Goatldi - Yay for lotsa wood . . . for both of us! We once had a wood stacking party/picnic at our daughter's when California relatives were visiting. I thought they might be put off by the sweaty work of it, but they had the time of their lives. (Okay, now when should I send out the invitations for OUR big pile of wood??)

Leigh - We're in an area where a lot of logging is done. Unfortunately, for the loggers, right now with the coronavirus and all it entails, the chain has been broken and there is no market for the loggers' wood so many are selling their harvests as firewood. Therefore, it was a good time for us to get this delivery.

Retired Knitter - Right! We do have an L.P. wall furnace on our main floor and an L.P. furnace in the basement should we need it for when we're gone for a length of time (seldom!) or as a back-up, but don't use them.

Granny Sue said...

Yes--as we get older, we have to make adjustments that suit our lives and peace of mind. And muscles! I am so grateful that we got free natural gas 10 years ago and no longer had to deal with massive amounts of firewood. We still cut wood for the wood-burning fireplace because we can't see life without a real fire. But the gas is a blessing.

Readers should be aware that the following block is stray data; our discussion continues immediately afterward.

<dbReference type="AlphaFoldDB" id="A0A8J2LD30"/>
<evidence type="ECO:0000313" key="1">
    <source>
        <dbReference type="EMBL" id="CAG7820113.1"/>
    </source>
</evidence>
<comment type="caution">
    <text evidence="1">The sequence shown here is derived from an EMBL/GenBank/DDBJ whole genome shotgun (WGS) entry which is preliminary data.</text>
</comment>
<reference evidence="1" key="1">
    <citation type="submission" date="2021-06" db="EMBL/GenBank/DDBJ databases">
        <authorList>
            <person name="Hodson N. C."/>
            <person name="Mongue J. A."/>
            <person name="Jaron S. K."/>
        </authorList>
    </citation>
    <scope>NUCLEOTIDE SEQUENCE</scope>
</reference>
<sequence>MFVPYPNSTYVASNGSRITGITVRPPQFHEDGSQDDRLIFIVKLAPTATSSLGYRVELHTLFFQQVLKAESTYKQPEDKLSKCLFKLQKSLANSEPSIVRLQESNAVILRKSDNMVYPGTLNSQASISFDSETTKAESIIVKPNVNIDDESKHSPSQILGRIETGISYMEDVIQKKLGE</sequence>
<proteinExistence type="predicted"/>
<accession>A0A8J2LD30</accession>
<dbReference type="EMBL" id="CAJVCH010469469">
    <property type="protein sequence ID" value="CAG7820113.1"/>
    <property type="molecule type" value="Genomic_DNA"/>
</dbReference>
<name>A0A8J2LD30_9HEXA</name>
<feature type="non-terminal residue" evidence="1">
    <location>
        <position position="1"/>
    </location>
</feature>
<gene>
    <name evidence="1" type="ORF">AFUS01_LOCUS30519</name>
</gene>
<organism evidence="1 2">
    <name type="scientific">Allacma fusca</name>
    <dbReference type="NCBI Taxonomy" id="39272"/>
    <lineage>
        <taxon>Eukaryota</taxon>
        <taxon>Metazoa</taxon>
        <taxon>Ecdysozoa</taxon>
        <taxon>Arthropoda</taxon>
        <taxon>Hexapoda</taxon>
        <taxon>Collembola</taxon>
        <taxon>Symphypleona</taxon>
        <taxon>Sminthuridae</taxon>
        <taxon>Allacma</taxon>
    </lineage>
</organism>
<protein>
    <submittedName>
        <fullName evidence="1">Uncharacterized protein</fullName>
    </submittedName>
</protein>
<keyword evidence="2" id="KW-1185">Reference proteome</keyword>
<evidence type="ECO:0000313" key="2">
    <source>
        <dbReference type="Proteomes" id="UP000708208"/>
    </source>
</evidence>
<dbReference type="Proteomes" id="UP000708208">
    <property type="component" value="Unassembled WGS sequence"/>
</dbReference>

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Kev Alviti said...

That's a lot more wood than we'd use here! I keep struggling to figure out what we need, but sometimes when I'm making lots of stuff I produce enough for that night in offcuts in the day!